We hiked through the hills to soak in the view.


We met farmers and goats.


And met Llamas, too.


Among so many people to thank for this experience on so many levels, there’s this guy – whose hands surely fell off by the end of the weekend. He single handedly screen printed these awesome designs onto all of our shirts, sunup to sundown.


On the last full day we went to the beach. Jeff Newsome took our photo, just like the kind you take on school field trips where everyone is in them.
Except, of course, Jeff…


We played in the sand –


Among all sorts of colors –


Like Blues, and Golds, and Greens –


We made portraits and rainbows –


And got good, drunk, and wet –


Very wet.


Even my camera. Totally worth it.


Golden hour was over, and soon we would share our last supper.


During dinner I left my camera outside our tent to capture a single, one hour exposure. It wasn’t quite what I hoped for…


So of course I went back to the beach to get more. I wanted to photograph this cluster of trees the entire weekend and with a little help from my flashlight, I was able to capture exactly what I wanted.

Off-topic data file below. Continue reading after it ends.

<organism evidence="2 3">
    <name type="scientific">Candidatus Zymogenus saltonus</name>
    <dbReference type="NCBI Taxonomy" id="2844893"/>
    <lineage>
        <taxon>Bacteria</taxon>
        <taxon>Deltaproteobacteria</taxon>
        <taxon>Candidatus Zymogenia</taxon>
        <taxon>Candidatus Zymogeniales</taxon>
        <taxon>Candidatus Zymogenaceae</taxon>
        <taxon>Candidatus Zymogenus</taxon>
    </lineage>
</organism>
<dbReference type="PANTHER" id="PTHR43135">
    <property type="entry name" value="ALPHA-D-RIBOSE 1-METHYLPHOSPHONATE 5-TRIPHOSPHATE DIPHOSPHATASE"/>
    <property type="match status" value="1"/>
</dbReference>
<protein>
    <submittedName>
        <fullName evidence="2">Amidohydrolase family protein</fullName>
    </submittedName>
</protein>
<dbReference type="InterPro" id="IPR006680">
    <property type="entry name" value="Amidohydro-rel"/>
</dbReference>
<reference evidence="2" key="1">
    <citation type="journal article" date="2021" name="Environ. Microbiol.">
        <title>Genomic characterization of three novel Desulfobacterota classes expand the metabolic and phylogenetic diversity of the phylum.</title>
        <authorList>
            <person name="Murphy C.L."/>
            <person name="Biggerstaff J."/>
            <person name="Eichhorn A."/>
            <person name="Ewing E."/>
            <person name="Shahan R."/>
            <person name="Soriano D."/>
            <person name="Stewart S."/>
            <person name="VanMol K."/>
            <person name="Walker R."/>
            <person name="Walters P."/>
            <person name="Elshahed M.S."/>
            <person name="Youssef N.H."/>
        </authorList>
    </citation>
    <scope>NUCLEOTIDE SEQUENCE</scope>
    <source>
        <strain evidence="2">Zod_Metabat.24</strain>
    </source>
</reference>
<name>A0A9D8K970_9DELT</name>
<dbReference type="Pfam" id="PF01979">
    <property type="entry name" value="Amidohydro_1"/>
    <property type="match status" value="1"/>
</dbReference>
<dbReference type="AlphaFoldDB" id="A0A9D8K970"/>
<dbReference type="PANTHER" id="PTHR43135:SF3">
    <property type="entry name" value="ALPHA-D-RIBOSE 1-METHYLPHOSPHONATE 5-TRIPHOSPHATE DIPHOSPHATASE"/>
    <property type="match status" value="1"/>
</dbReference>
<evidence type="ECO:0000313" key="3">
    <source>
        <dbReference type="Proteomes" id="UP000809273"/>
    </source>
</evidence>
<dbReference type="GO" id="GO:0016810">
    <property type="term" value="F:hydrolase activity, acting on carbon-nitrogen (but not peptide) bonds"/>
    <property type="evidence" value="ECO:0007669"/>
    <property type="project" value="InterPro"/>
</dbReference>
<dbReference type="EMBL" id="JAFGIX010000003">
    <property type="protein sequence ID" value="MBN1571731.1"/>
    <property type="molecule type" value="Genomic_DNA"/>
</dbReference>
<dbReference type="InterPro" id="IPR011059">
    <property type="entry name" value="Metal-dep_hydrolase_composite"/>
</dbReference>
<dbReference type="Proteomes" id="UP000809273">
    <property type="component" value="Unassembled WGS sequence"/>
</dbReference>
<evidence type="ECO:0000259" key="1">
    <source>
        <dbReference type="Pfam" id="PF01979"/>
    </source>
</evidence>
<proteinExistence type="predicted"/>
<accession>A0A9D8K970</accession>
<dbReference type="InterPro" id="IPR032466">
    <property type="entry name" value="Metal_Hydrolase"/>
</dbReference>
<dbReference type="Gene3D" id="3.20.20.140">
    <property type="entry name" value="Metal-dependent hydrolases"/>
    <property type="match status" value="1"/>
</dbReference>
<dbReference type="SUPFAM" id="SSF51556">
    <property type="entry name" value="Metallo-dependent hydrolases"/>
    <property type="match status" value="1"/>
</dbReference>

More long exposures at the beach – flashlights and oil rigs and misty blue waters.


Both of these sentinels stood out to me every day in the sun, but I wanted to capture them at night.


Four of us went back to the beach Sunday night. Mary & Roy got engaged right before Field Trip, so it only felt appropriate to give them a fun portrait together, though I’m sure they got plenty hanging out with hundreds of folks who also do this for a living.